Recent headlines for the Olympic games have North Korea as their subject. What will happen to the Athletes that have failed to win medals is in question. It seems that in the past, North Korea has sent athletes who represented their country and failed to win medals to what has been termed “gulag” like places. There the athletes are to be to be punished for their poor performance and thus a poor representation of North Korea at the Games. Along with a large number of cheerleaders that accompanied the athletes to the Games, there is something to be said for how important it is for authoritarian regimes to project a certain appearance of unity and nationalism which is what will be seen here.

 

It appears that participating in the Olympic Games is certainly a way to create nationalism as many countries experience the excitement behind cheering for one’s own country while their representatives compete. Social media battles ensue and everyone is talking about their country and how well they are doing or how well they should have done. However, The Olympics have had a historical connection to being propaganda for countries with authoritarian regimes as was seen in 1930’s Germany as well as in the 2008 games held in China (although technically a communist regime has many similarities to a fascist regime) and now with North Korea as examples.

 

For many countries, this is a fun and exciting time but when a fascist regime looks at something like the Olympics there is a much more serious tone put over the event. Nationalism can be seen through fascist history has an important component to keeping the support of the people and creating a feeling of unity. Many efforts can be seen in Nazi Germany, for example, to keep the people unified and promote nationalism.The 1936 Olympics is just one of the many ways this was done. Nationalism was promoted in Nazi Germany sports as they were seen to create unity among the youth. Another way the Olympics were used at that time was, as these games were the first ever to be televised, to show German ideals to the world and certainly how great Germany was including a stadium that was built with 100 000 seats to top the last Olympic games that were held in another country. North Korea, on the other hand, may not have been successful at winning metals but it did certainly show signs of its attempt to display unity and nationalism with its large number of cheerleaders.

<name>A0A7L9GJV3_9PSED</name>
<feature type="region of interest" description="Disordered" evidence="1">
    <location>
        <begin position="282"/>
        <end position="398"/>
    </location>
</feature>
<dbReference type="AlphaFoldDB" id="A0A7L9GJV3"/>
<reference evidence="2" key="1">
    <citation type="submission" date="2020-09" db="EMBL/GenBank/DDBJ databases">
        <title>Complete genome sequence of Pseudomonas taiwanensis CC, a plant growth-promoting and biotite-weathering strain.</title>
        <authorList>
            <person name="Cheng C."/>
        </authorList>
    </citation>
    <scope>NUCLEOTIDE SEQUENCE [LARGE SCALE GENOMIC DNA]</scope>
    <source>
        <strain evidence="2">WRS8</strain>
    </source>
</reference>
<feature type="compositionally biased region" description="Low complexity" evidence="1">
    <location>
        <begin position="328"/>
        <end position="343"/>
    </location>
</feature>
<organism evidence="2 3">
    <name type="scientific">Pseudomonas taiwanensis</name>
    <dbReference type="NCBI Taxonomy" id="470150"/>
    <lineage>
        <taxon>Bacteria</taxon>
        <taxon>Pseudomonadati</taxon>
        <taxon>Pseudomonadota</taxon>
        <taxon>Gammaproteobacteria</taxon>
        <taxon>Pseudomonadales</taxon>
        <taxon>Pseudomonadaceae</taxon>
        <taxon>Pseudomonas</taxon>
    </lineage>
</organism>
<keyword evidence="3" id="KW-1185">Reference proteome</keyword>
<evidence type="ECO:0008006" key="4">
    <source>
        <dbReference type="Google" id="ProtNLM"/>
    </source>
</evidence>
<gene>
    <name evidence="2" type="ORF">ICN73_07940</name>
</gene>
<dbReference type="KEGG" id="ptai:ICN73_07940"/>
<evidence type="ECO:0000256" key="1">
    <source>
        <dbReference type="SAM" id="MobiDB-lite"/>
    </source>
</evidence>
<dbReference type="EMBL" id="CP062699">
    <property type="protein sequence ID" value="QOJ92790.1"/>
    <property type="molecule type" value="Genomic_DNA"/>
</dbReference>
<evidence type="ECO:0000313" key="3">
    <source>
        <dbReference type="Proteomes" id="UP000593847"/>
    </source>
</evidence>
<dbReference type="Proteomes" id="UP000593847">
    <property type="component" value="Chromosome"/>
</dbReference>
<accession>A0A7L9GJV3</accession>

The Olympics in China, (although not exactly a fascist regime it shares many similaterites to one) had some very negative headlines as well when it hosted the 2008 Summer Olympics in Beijing. There have been many controversies over whether it had open media as it had pledged and not to mention the many human rights violations that have been reported as a result of the games. The cost of the games is high, along with controversies that usually ensue but for a resume like China, it can be understood there is an importance of the nation wanting to portray itself as powerful and unified for its own citizens and the world to maintain control of the country. As a result, bringing home no metals to North Korea in this years Olympics can be devastating to the image of power North Korea has been trying to build certainly in the last few months with the missile controversy between it and the US.

 

In short, the Olympics have proven throughout history up until today to be a platform for countries to not only strengthen nationalism within their borders but to display strength to other countries. This does not manifest itself more strongly than in those countries that have authoritarian regimes such as in 1930’s Germany, China or currently in the competing North Korea. For most people, the Olympics are a fun way to have national pride and competition with neighboring countries, albeit at times with some issues over things like doping and corruption, but the thought of the use of the Olympics as propaganda is usually far from the minds of people just having fun.

First Response: Role of gender in populism today

This week’s reading addressed the ways in which race, gender and the identities of people were defined and utilized by authoritarian regimes and democratic societies to further a nationalistic agenda. All three of them share the notion that within each specific context, gender identities became tools to “advance” or improve the well-being of the state overall.

Can we observe the same kind of ideas if we were to assess gender roles and race today? What about in modern populism? This is something worth discussing in the present.

A concurrent theme from the readings was the concept of national value in regard to how one self-identified or was identified. Be it:

  • The feminized or masculine homosexual in early 20th century Germany (Claudia Bruns)
  • The linear success, male-dominated and non-individualistic discourse around people in postwar Japan (Rio Otomo)
  • The warlike, hardworking and socially committed “New Man” of interwar Romania (Valentin Săndulescu)

These ideas made me begin to think about what a democratic society such as ours today perhaps hold similar to these examples. The Bruns reading shows how in German life today, female or gay descriptions are still sometimes used in a derogatory manner and that the German LGBT(QI) community may exhibit racist discourses towards Muslim immigrants.

But can we think of other ways in which gender identities today continue to shape our collective thought processes? Terms like, “be a man,” or “act like a lady” come to mind. Could it be that we still subconsciously use the gender roles that are ascribed today to further our own conception of national value?